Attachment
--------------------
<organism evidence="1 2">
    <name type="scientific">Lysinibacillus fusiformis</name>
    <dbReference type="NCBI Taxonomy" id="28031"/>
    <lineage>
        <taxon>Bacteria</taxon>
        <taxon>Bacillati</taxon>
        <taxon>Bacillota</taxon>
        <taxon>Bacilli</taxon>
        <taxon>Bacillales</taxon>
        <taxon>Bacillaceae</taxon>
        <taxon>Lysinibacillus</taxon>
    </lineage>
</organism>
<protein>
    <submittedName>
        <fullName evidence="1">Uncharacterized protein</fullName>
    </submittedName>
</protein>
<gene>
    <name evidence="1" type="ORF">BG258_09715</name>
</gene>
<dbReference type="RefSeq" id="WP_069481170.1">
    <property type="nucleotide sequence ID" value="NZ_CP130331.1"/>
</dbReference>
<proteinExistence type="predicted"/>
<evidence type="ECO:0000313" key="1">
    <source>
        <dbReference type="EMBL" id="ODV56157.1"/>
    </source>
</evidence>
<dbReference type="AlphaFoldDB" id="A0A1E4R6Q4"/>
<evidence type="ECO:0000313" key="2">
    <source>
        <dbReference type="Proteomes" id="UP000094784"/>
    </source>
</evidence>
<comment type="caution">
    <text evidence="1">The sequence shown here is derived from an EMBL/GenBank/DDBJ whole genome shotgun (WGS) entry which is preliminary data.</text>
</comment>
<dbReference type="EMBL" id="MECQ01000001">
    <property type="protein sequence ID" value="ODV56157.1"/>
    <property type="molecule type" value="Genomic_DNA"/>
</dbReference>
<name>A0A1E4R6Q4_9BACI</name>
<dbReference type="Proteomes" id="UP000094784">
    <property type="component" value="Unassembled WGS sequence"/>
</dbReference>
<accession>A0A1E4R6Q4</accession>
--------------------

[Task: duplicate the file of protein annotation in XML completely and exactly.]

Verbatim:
<organism evidence="1 2">
    <name type="scientific">Lysinibacillus fusiformis</name>
    <dbReference type="NCBI Taxonomy" id="28031"/>
    <lineage>
        <taxon>Bacteria</taxon>
        <taxon>Bacillati</taxon>
        <taxon>Bacillota</taxon>
        <taxon>Bacilli</taxon>
        <taxon>Bacillales</taxon>
        <taxon>Bacillaceae</taxon>
        <taxon>Lysinibacillus</taxon>
    </lineage>
</organism>
<protein>
    <submittedName>
        <fullName evidence="1">Uncharacterized protein</fullName>
    </submittedName>
</protein>
<gene>
    <name evidence="1" type="ORF">BG258_09715</name>
</gene>
<dbReference type="RefSeq" id="WP_069481170.1">
    <property type="nucleotide sequence ID" value="NZ_CP130331.1"/>
</dbReference>
<proteinExistence type="predicted"/>
<evidence type="ECO:0000313" key="1">
    <source>
        <dbReference type="EMBL" id="ODV56157.1"/>
    </source>
</evidence>
<dbReference type="AlphaFoldDB" id="A0A1E4R6Q4"/>
<evidence type="ECO:0000313" key="2">
    <source>
        <dbReference type="Proteomes" id="UP000094784"/>
    </source>
</evidence>
<comment type="caution">
    <text evidence="1">The sequence shown here is derived from an EMBL/GenBank/DDBJ whole genome shotgun (WGS) entry which is preliminary data.</text>
</comment>
<dbReference type="EMBL" id="MECQ01000001">
    <property type="protein sequence ID" value="ODV56157.1"/>
    <property type="molecule type" value="Genomic_DNA"/>
</dbReference>
<name>A0A1E4R6Q4_9BACI</name>
<dbReference type="Proteomes" id="UP000094784">
    <property type="component" value="Unassembled WGS sequence"/>
</dbReference>
<accession>A0A1E4R6Q4</accession>